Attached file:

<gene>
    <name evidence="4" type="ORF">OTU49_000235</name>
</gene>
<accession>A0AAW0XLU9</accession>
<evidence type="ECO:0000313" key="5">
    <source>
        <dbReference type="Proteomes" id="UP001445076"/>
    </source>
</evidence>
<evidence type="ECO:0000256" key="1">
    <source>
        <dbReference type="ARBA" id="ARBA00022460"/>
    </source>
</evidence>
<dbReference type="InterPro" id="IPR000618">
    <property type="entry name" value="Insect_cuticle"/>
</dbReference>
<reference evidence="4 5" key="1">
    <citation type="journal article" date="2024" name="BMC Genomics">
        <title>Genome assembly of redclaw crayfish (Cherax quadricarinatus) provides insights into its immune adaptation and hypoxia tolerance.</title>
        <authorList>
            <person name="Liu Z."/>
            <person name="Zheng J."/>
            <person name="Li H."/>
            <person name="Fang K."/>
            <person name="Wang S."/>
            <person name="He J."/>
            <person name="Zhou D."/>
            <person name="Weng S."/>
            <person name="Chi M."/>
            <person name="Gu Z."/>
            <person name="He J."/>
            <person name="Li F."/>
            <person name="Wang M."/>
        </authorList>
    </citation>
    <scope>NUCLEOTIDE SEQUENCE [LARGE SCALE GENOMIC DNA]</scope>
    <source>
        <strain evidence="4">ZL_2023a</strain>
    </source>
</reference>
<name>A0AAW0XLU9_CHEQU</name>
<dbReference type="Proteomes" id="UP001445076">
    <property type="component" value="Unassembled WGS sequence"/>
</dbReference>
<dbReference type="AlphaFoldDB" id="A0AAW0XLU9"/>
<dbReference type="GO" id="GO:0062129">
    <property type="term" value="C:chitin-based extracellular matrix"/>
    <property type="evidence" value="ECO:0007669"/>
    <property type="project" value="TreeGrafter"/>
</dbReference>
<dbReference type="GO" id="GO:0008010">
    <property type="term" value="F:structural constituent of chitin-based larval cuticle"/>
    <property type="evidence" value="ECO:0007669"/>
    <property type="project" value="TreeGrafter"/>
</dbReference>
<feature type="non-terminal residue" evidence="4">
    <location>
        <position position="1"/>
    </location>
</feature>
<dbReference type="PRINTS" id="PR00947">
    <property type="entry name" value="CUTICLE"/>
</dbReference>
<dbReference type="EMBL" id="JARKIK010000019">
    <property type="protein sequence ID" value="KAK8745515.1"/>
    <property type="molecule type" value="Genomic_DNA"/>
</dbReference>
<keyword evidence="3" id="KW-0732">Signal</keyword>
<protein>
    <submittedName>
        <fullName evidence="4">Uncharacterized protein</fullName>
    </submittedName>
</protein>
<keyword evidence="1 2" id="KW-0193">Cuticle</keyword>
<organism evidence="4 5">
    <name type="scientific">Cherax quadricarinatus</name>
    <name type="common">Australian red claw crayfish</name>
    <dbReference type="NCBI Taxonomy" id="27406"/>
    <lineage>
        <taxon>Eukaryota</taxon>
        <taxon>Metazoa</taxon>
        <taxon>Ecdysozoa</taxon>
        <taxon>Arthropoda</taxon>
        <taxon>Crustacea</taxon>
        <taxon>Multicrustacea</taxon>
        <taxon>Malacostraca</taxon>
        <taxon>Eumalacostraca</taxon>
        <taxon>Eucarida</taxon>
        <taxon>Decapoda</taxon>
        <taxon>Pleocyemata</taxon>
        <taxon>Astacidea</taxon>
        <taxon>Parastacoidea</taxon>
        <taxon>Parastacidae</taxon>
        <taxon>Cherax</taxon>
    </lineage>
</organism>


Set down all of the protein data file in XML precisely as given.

<gene>
    <name evidence="4" type="ORF">OTU49_000235</name>
</gene>
<accession>A0AAW0XLU9</accession>
<evidence type="ECO:0000313" key="5">
    <source>
        <dbReference type="Proteomes" id="UP001445076"/>
    </source>
</evidence>
<evidence type="ECO:0000256" key="1">
    <source>
        <dbReference type="ARBA" id="ARBA00022460"/>
    </source>
</evidence>
<dbReference type="InterPro" id="IPR000618">
    <property type="entry name" value="Insect_cuticle"/>
</dbReference>
<reference evidence="4 5" key="1">
    <citation type="journal article" date="2024" name="BMC Genomics">
        <title>Genome assembly of redclaw crayfish (Cherax quadricarinatus) provides insights into its immune adaptation and hypoxia tolerance.</title>
        <authorList>
            <person name="Liu Z."/>
            <person name="Zheng J."/>
            <person name="Li H."/>
            <person name="Fang K."/>
            <person name="Wang S."/>
            <person name="He J."/>
            <person name="Zhou D."/>
            <person name="Weng S."/>
            <person name="Chi M."/>
            <person name="Gu Z."/>
            <person name="He J."/>
            <person name="Li F."/>
            <person name="Wang M."/>
        </authorList>
    </citation>
    <scope>NUCLEOTIDE SEQUENCE [LARGE SCALE GENOMIC DNA]</scope>
    <source>
        <strain evidence="4">ZL_2023a</strain>
    </source>
</reference>
<name>A0AAW0XLU9_CHEQU</name>
<dbReference type="Proteomes" id="UP001445076">
    <property type="component" value="Unassembled WGS sequence"/>
</dbReference>
<dbReference type="AlphaFoldDB" id="A0AAW0XLU9"/>
<dbReference type="GO" id="GO:0062129">
    <property type="term" value="C:chitin-based extracellular matrix"/>
    <property type="evidence" value="ECO:0007669"/>
    <property type="project" value="TreeGrafter"/>
</dbReference>
<dbReference type="GO" id="GO:0008010">
    <property type="term" value="F:structural constituent of chitin-based larval cuticle"/>
    <property type="evidence" value="ECO:0007669"/>
    <property type="project" value="TreeGrafter"/>
</dbReference>
<feature type="non-terminal residue" evidence="4">
    <location>
        <position position="1"/>
    </location>
</feature>
<dbReference type="PRINTS" id="PR00947">
    <property type="entry name" value="CUTICLE"/>
</dbReference>
<dbReference type="EMBL" id="JARKIK010000019">
    <property type="protein sequence ID" value="KAK8745515.1"/>
    <property type="molecule type" value="Genomic_DNA"/>
</dbReference>
<keyword evidence="3" id="KW-0732">Signal</keyword>
<protein>
    <submittedName>
        <fullName evidence="4">Uncharacterized protein</fullName>
    </submittedName>
</protein>
<keyword evidence="1 2" id="KW-0193">Cuticle</keyword>
<organism evidence="4 5">
    <name type="scientific">Cherax quadricarinatus</name>
    <name type="common">Australian red claw crayfish</name>
    <dbReference type="NCBI Taxonomy" id="27406"/>
    <lineage>
        <taxon>Eukaryota</taxon>
        <taxon>Metazoa</taxon>
        <taxon>Ecdysozoa</taxon>
        <taxon>Arthropoda</taxon>
        <taxon>Crustacea</taxon>
        <taxon>Multicrustacea</taxon>
        <taxon>Malacostraca</taxon>
        <taxon>Eumalacostraca</taxon>
        <taxon>Eucarida</taxon>
        <taxon>Decapoda</taxon>
        <taxon>Pleocyemata</taxon>
        <taxon>Astacidea</taxon>
        <taxon>Parastacoidea</taxon>
        <taxon>Parastacidae</taxon>
        <taxon>Cherax</taxon>
    </lineage>
</organism>